Acts Chapter Continued 14

Acts 14:17 "Nevertheless he left not himself without witness, in that he did good, and gave us rain from heaven, and fruitful seasons, filling our hearts with food and gladness."

“Left not himself without witness”: God’s providence and His creative power testify to man’s reason of His existence (Rom. 1:18-20), as does man’s own conscience, which contains His moral law (Rom. 2:13-15).

Even though all men have not received the special revelation of God’s written Word, all have received God’s general revelation which is witnessed through the creation and man’s own nature, making man without excuse if he rejects this (Rom. 1:18-20; 2:14-15). Romans 1 states that the context of general revelation is that God is holy and all-powerful. Acts 14:17 further states that He is good.

We see that Paul and Barnabas here, are telling these people about the only true God, the Creator of the world. Paul tells them that even nature itself testifies of this one true God.

This lengthy description here and in the previous lesson is explaining to them the magnitude of the true God. Paul is explaining how foolish it is to worship Mercury and Jupiter, that the one to worship is the Creator of all things. This God that Paul is telling them about is concerned about His creation and provides for their needs. Paul explains the true God through nature.

Acts 14:18 "And with these sayings scarce restrained they the people, that they had not done sacrifice unto them."

They were able to stop the people from sacrificing to them, but it was not easy. These people were not easily convinced of this God they had never heard of before.

Acts 14:19 "And there came thither [certain] Jews from Antioch and Iconium, who persuaded the people, and, having stoned Paul, drew [him] out of the city, supposing he had been dead."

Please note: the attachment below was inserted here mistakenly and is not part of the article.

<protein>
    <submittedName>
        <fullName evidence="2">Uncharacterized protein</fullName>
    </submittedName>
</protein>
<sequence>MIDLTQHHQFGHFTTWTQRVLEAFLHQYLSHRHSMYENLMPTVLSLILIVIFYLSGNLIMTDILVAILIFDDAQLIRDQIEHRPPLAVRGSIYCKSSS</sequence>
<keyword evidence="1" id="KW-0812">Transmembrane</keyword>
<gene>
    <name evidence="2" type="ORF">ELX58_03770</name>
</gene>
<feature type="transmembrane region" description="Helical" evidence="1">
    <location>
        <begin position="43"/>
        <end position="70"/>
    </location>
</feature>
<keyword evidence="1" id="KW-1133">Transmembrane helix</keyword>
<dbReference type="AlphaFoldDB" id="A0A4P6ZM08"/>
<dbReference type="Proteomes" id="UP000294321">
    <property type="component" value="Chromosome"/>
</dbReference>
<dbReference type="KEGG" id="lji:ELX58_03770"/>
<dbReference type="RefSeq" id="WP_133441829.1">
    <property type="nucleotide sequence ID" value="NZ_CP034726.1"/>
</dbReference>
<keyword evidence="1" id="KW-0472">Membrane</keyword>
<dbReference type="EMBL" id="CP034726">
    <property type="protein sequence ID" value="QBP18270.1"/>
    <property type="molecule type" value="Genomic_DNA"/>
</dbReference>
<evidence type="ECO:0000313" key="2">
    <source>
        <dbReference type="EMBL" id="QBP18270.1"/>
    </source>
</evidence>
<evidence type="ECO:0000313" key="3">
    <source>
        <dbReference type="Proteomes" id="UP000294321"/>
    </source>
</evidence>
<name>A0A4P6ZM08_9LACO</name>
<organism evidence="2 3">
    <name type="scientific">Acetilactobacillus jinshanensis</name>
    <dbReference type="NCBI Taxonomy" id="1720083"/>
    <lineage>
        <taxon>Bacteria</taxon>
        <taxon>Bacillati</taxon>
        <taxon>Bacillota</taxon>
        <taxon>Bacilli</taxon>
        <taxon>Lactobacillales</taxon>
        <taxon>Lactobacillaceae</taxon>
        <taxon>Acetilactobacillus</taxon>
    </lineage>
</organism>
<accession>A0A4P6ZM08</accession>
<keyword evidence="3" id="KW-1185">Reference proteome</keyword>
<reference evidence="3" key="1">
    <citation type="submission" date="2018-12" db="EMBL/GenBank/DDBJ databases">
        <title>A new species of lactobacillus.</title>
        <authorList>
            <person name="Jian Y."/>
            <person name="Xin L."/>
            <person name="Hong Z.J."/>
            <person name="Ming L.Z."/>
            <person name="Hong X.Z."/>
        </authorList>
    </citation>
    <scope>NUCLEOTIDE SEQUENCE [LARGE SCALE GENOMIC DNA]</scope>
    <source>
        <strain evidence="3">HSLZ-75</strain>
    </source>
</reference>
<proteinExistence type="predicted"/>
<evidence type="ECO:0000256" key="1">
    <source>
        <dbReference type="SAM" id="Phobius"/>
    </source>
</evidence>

“Having stoned Paul ... supposing he had been dead”: Paul did not die from the stoning as some claim, who link it to his third-heaven experience (in 2 Cor. 12). “Supposing” usually means “to suppose something that is not true.” The main New Testament use of this word argues at the crowd’s supposition was incorrect and that Paul was not dead.

Another argument in favor of this position is that if Paul was resurrected, why didn’t Luke mention it? Also, the dates of Paul’s third-heaven experience and the time of the stoning do not reconcile.

Luke does not clearly indicate whether the stoning killed Paul. Maybe Paul himself really did not know. Though this incident is commonly correlated with Paul’s testimony of being caught up into the third heaven (2 Cor. 12:1-5), the time of the events does not fit. The stoning of Acts 14 occurred about A.D. 48.

Paul says that his experience of (2 Corinthians 12), occurred 14 years before he wrote the book, that is, about A.D. 41. Nevertheless, one can glean from (2 Corinthians 12), that Paul on this occasion did not realize whether he was dead or alive. If he were dead, he did not miss his body; if he were alive, his body did not hinder him.

This again, is not the same Antioch where the believers were first called Christians. This is the same group who gave Paul trouble at Iconium. It appears here that they stoned Paul so badly, that they took him for dead and drug him out of the city.

This to me, is almost unbelievable, when just a few hours earlier they had thought him to be a god. This shows how quickly people forget the miracles, and the same people can easily believe something bad about Paul.

Acts 14:20 "Howbeit, as the disciples stood round about him, he rose up, and came into the city: and the next day he departed with Barnabas to Derbe."